As a long-time practitioner of the MBTI, and having written interpretive reports for the assessment (available in easy-to-use software packages), I decided to bring to you all the best information I could find about using/interpreting the MBTI at work and at home.
I'm particularly interested in bringing you material that is very useful, and is based on darn good research. Or that brings to light interesting applications for the MBTI. Or that helps us navigate our worlds better because of the insights the MBTI can provide us.
I hope you enjoy the content I curate! Please leave comments, contact me with ideas, or share with me your content so I can highlight it here.
This post was coauthored by Jon Victor. As an extrovert, Karl has to learn to put on his “game face” and act like an introvert to be a better leader. Introverted leaders, too, need to act like extroverts at times for the same reason — fair enough. But some recent research from [...]
with differenCoaching often focuses on helping people recognize the contributions of their natural preferences while also learning to operate outside them when necessary. This allows individuals to be behaviour...
Karen Dietz's insight:
Great tips here for how to interact with different Types.
There is more to understanding each type than the whole type or the separate letters of the type codes. Using a multiple lens approach allows us to better understand each of the personality types and use more holistic language.
Karen Dietz's insight:
Personality type expert Linda Berens has written a great blog post on the best way to understand the 16 Jungian personality types, and what to pay attention to.
This is great stuff and we need more practitioners to follow Linda's lead.
Extroverts aren't the most successful in the long run at work; instead, the quiet, neurotic, introverted employees who often fret about what others think of them come out on top, according to a new study.
In this infographic, you'll get an overview of the 16 types to give a sense of how these bigger-than-life personalities fit in the Myers-Briggs philosophy. The official test is based on Carl Jung’s work in psychological typology.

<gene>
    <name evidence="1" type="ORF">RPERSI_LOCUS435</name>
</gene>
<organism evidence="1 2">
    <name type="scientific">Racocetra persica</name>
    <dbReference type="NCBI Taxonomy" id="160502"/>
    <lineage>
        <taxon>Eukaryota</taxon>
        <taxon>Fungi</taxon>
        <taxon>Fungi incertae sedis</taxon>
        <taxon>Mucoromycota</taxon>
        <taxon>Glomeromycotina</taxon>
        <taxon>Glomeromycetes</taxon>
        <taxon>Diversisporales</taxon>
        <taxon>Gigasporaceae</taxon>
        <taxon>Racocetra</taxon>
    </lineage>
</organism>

Talent Management magazine, The Business of Talent Management (Interesting to consider for T&D - Tying MBTI to social learning: How Different Personaliy Types Play to Social Media http://t.co/FbR3Bmol...)...
The common belief about personality and leadership is that strong leaders are extroverts, that they can walk into any room and immediately attract a crowd; start spewing out platitudes about the latest ice-cream flavor and sports highlights and immediately spark new friendships—and sweet tooths (I didn’t think “sweet teeth” would [...]
Karen Dietz's insight:
There are fab tips here for anyone working with people (and maybe even non-humans).
The human ingenuity within any organisation are it's greatest competitive advantage. Yet according to the latest statistics, over half of todays workers are disengaged . When leaders are committed and actively working to engage, inspire and embolden – they unleash untapped potential and raise the bar not just on productivity, but on the value their organization contributes to all stakeholders.
The infographic above says it all -- beyond the numbers, this is the work of leaders. I include entrepreneurs, nonprofits, and any company with a social cause bent on changing the world into this category. The article by Margie Warrell does a great job explaining what each of these 3 activities are and why they are important.
Now here's my 2 cents: one of the most powerful and efficient ways to get all 3 done is through effective storytelling. Want to succeed as a leader? Want to make a difference? Want to change the world/your company? Master storytelling skills.
Enjoy this post and many thanks to fellow curator Dr. Susan Bainbridge for originally finding and sharing this article in her Transformational Leadership curation.
We have been seeing more and more general misunderstanding of the ‘scaffloding’ on which the Myers-Briggs Type Indicator was built; on the web and in the popular press. I asked Peter Geyer, type author and expert on the history of the Indicator, to set the record straight on the aspects of the Indicator that are most misunderstood.
We need to remember that the MBTI® tool describes dichotomous “either/or” preferences. It does not give us information about “how much” we are of one preference over another. Here's a little rhyme I made up to help: “type is ...
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